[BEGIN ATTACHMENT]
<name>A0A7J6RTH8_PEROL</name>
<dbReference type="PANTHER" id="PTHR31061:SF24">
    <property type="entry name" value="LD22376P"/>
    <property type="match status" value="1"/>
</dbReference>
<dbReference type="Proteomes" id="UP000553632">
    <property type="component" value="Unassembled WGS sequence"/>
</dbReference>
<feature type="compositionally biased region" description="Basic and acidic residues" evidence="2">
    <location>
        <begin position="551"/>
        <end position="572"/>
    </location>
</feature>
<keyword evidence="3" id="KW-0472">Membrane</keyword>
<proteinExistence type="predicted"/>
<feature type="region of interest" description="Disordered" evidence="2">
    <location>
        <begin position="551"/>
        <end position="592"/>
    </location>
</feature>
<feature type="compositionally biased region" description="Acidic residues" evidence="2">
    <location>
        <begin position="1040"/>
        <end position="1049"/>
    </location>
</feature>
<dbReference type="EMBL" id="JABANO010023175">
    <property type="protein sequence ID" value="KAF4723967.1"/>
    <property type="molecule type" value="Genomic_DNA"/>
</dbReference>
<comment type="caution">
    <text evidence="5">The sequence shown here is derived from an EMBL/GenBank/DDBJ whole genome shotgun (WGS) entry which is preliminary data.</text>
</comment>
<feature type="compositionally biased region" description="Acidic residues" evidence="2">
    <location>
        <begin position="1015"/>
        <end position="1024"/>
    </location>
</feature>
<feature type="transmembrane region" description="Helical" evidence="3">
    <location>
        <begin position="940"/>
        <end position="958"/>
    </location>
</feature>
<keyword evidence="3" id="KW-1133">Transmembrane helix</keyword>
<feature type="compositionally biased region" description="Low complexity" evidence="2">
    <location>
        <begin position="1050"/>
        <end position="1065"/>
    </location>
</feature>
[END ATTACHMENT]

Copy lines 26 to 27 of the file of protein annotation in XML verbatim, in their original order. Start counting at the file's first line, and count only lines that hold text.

        <end position="1049"/>
    </location>